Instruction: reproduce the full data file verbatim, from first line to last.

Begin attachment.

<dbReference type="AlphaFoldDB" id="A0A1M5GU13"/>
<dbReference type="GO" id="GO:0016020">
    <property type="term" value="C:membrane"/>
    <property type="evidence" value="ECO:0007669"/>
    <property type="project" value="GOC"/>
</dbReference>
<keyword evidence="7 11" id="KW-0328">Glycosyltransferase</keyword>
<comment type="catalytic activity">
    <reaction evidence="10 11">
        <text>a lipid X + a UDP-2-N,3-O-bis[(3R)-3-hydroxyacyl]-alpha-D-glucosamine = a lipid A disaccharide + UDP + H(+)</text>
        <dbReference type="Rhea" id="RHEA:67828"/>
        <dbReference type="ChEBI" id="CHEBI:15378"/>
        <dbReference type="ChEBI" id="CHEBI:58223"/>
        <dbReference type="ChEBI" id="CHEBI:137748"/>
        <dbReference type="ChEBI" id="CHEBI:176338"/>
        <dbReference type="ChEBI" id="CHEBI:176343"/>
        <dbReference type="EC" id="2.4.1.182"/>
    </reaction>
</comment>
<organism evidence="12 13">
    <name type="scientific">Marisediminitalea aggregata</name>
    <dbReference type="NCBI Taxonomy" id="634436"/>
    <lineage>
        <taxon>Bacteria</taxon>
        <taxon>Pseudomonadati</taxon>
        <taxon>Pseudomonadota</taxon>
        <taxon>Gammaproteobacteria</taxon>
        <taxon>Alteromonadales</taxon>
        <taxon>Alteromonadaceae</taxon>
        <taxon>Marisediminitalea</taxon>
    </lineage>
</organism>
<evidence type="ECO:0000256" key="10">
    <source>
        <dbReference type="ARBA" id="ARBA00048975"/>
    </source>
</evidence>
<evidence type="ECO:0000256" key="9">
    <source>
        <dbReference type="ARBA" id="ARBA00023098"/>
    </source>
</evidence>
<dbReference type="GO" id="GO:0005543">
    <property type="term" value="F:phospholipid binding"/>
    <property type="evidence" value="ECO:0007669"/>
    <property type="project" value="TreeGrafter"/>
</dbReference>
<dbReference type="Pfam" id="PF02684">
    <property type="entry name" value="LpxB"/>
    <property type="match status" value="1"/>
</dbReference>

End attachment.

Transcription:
<dbReference type="AlphaFoldDB" id="A0A1M5GU13"/>
<dbReference type="GO" id="GO:0016020">
    <property type="term" value="C:membrane"/>
    <property type="evidence" value="ECO:0007669"/>
    <property type="project" value="GOC"/>
</dbReference>
<keyword evidence="7 11" id="KW-0328">Glycosyltransferase</keyword>
<comment type="catalytic activity">
    <reaction evidence="10 11">
        <text>a lipid X + a UDP-2-N,3-O-bis[(3R)-3-hydroxyacyl]-alpha-D-glucosamine = a lipid A disaccharide + UDP + H(+)</text>
        <dbReference type="Rhea" id="RHEA:67828"/>
        <dbReference type="ChEBI" id="CHEBI:15378"/>
        <dbReference type="ChEBI" id="CHEBI:58223"/>
        <dbReference type="ChEBI" id="CHEBI:137748"/>
        <dbReference type="ChEBI" id="CHEBI:176338"/>
        <dbReference type="ChEBI" id="CHEBI:176343"/>
        <dbReference type="EC" id="2.4.1.182"/>
    </reaction>
</comment>
<organism evidence="12 13">
    <name type="scientific">Marisediminitalea aggregata</name>
    <dbReference type="NCBI Taxonomy" id="634436"/>
    <lineage>
        <taxon>Bacteria</taxon>
        <taxon>Pseudomonadati</taxon>
        <taxon>Pseudomonadota</taxon>
        <taxon>Gammaproteobacteria</taxon>
        <taxon>Alteromonadales</taxon>
        <taxon>Alteromonadaceae</taxon>
        <taxon>Marisediminitalea</taxon>
    </lineage>
</organism>
<evidence type="ECO:0000256" key="10">
    <source>
        <dbReference type="ARBA" id="ARBA00048975"/>
    </source>
</evidence>
<evidence type="ECO:0000256" key="9">
    <source>
        <dbReference type="ARBA" id="ARBA00023098"/>
    </source>
</evidence>
<dbReference type="GO" id="GO:0005543">
    <property type="term" value="F:phospholipid binding"/>
    <property type="evidence" value="ECO:0007669"/>
    <property type="project" value="TreeGrafter"/>
</dbReference>
<dbReference type="Pfam" id="PF02684">
    <property type="entry name" value="LpxB"/>
    <property type="match status" value="1"/>
</dbReference>